by Philippine Consul General Paul Raymund Cortes

2016 was an exciting year for the country — the campaign, the elections, President Duterte’s first few months in office, the newfound confidence of our people in government and in our leadership, and the euphoria of a people who finally have a leader they truly liked and were mesmerized with – one whom they were willing to follow to wherever he deemed it worthy. The year also witnessed a Filipino nation so embroiled in the political arena, voters both young and old took it upon themselves to promote the qualifications of those they supported, sharing FB posts that boost the image of those they rooted for whilst making fun of the others, commenting in support of or deliberately antagonizing friends, work mates, and family for their opposing views. The national leadership, on the other hand, showed the Filipino people what alternatives meant — new directions for the country, new forks to choose, 180-degree policy and paradigm shifts, and what real political will entailed. The year flew by so fast, the new year seems to have just snuck right in: a new one that made it so obvious how important it was to define for ourselves where exactly we hoped to go.

Like it or not, the rise of Facebook and other social media networks as avenues for the speedy interchange of views and opinions of both important and trivial issues augurs a more engaged citizenry, never mind if some, if not most, feel more comfortable sharing their thoughts in the anonymity of cyberspace, a stark departure from the face-to-face argumentation we were used to. And with an emboldened cacophony of perceptions of what society must be and who ought to be on the forefront of it all comes a more engaged stakeholder network, all eager to be part of the process, though veiled.  

I was raised at a time where the environment for political discourse favored the more intellectual types and those of sterling academic credentials, while those who were not very blessed with the expertise in combing through the fine details of these subjects opted play the rules of the game of Philippine politics in the sidelines, content with the foregone conclusions that its victors were chosen from a list of a very select few. Thus in the midst of a 21st-century national chorus of opinion, right or wrong, logical or ridiculous, brilliant or moronic, it is liberating to think of a society that has finally chosen to be silent no more and instead eager to be individually heard, counted, and listened to.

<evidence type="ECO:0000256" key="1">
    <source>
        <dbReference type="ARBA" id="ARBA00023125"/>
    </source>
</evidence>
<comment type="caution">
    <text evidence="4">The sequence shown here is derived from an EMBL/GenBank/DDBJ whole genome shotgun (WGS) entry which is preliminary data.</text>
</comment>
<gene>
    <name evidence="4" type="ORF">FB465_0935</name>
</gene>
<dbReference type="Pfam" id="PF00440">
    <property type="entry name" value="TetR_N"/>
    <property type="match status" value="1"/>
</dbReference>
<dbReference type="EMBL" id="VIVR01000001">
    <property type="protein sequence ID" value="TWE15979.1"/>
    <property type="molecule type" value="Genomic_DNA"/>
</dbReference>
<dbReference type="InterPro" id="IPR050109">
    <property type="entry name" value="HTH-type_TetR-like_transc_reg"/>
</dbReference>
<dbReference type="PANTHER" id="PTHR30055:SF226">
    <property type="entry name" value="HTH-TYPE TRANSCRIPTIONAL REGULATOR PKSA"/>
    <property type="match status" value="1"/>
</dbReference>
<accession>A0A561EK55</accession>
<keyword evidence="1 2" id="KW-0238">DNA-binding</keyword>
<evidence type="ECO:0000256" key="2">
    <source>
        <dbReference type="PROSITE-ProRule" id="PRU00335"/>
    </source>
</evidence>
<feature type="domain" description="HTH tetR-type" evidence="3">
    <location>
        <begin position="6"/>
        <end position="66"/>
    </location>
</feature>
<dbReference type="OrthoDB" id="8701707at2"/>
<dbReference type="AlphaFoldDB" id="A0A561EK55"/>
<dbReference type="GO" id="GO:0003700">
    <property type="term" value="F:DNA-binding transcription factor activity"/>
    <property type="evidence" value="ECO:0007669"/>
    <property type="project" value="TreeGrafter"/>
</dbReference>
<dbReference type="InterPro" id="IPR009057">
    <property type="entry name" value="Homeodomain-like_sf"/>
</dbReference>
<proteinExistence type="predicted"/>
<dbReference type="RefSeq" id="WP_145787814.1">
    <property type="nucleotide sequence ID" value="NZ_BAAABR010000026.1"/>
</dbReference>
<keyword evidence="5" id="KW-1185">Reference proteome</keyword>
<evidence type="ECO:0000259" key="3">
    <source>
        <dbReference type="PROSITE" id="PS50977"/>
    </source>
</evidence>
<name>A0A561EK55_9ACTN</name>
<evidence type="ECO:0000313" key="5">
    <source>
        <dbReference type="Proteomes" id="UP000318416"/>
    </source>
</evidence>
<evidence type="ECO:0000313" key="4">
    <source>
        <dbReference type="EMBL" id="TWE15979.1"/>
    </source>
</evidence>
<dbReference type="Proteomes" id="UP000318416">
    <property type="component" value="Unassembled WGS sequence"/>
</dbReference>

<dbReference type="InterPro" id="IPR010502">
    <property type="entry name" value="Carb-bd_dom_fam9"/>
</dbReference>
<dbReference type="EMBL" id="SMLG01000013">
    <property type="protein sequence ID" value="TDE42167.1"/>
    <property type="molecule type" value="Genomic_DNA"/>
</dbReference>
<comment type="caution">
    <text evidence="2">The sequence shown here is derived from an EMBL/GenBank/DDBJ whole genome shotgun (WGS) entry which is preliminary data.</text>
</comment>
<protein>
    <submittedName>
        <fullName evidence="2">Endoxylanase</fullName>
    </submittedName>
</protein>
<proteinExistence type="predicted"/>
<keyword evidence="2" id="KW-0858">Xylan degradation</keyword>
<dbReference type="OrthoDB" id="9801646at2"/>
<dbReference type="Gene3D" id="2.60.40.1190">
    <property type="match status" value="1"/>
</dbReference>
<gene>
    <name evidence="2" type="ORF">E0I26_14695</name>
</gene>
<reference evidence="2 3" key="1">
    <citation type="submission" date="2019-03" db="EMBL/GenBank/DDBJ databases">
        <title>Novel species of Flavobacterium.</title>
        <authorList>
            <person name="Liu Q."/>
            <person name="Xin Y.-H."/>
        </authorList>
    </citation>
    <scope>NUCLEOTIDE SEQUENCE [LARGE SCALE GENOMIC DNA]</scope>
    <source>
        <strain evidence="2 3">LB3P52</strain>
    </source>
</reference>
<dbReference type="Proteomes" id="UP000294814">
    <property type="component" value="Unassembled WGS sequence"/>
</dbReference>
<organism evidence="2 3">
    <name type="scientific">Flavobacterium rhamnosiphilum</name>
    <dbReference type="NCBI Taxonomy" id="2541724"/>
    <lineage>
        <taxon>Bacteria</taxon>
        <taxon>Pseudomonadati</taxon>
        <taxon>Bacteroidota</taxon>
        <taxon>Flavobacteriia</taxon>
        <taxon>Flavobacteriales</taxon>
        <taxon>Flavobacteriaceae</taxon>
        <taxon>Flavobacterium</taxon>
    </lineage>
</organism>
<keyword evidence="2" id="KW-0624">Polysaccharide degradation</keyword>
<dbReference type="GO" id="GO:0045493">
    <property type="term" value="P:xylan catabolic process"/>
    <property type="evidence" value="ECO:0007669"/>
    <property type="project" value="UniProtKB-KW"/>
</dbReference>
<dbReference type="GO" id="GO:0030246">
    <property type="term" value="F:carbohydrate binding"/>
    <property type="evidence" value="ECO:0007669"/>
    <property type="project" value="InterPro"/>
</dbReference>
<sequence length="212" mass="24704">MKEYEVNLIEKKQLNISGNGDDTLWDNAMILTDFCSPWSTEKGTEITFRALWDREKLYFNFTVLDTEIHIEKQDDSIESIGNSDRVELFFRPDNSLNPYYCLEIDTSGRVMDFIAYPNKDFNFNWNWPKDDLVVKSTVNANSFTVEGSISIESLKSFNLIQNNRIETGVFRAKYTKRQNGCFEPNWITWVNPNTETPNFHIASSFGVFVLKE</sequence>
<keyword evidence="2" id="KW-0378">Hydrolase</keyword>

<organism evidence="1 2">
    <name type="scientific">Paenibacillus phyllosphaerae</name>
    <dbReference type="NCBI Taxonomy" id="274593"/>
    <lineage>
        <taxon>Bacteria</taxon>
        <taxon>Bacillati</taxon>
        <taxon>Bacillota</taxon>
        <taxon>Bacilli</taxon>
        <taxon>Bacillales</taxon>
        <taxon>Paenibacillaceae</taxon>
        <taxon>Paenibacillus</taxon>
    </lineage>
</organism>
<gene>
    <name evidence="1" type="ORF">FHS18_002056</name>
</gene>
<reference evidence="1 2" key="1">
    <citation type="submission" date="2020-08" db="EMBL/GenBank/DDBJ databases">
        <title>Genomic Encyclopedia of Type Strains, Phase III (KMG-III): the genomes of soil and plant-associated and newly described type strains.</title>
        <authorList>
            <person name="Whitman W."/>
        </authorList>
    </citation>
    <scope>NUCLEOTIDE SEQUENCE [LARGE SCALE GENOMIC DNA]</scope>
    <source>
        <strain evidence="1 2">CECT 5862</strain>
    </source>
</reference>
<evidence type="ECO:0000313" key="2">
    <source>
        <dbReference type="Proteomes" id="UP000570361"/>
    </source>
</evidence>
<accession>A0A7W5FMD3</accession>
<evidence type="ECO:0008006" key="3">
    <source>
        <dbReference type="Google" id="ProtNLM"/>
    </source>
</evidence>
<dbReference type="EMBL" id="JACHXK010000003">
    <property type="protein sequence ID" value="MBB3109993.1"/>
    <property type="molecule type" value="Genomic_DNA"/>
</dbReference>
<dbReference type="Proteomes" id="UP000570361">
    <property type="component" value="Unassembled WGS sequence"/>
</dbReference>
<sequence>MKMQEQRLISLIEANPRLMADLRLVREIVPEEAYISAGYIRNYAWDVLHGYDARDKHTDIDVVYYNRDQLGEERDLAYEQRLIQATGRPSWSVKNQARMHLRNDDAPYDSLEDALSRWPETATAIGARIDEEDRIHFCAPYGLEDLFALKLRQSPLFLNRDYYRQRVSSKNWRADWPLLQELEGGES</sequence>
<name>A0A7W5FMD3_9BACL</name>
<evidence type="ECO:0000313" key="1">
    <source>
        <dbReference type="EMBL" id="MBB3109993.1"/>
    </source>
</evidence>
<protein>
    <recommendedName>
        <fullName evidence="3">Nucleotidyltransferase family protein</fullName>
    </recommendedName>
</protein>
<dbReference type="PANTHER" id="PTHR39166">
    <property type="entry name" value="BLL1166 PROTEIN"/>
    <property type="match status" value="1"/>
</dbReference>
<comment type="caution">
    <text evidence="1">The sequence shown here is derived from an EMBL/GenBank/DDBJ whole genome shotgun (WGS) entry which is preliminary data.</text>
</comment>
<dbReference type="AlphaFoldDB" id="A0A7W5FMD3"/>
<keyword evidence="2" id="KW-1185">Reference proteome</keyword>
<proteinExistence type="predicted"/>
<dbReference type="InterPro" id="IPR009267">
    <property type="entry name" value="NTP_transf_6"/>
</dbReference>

Keeping Up With ConGen: New Routes Ahead

As far as the Consulate’s year was concerned, 2016 was a milestone — a year of the firsts in this Post’s 12-year history. We held monthly town hall meetings, which gathered leaders and members of the Filipino community to learn and dissect issues and concerns that were of interest to the Pinoys in Dubai. We organized cultural events at the Consulate, opening its doors to rabid supporters of Filipino art — from painting to photography to the performing arts — as testament to the Filipino’s global repute as excellent and sought-after artists. We engaged our Filipino youth —with interschool debates and photography and filmmaking, manifesting the new found confidence of the Filipino in fields hitherto dominated by other ethnicities. We produced a show that featured the song writing skills of our people. We reached out to other sectors of the Filipino diaspora in the emirates — the academe, musicians, performers, journalists, and entrepreneurs, welcoming them with open arms as we stand ready to expand to horizons we never thought of conquering. Clearly, our programs for 2016 serve only as precursors of how much more the Consulate and the Filipino community could achieve by holding hands and embarking on a journey that would define the Filipino soul in this part of the world.

Much more is up for grabs and more is to be embraced. Juxtaposing all of 2016’s memories, events, happenings, activities, and projects, one thing can be easily gleaned — that inevitably we can reach the fullest, even surpass our perceived potential, if all members of our society were to involve themselves in everything that goes on in our community. We cannot afford to be blasé about society, domestic and foreign policy, health issues, culture and the arts, and all other public concerns. There can be no room for those detached and indifferent to the path our society takes. Everyone must trust that speaking up will allow them to be a part of the solution. Nothing less than full action must be demanded of each one. In parallel, government must continually devise ways to engage its stakeholders, providing them new bridges to reach out to the people. When this synergy is played to the maximum, surely, the new routes available to us will lead us to brighter and rosier tomorrows.



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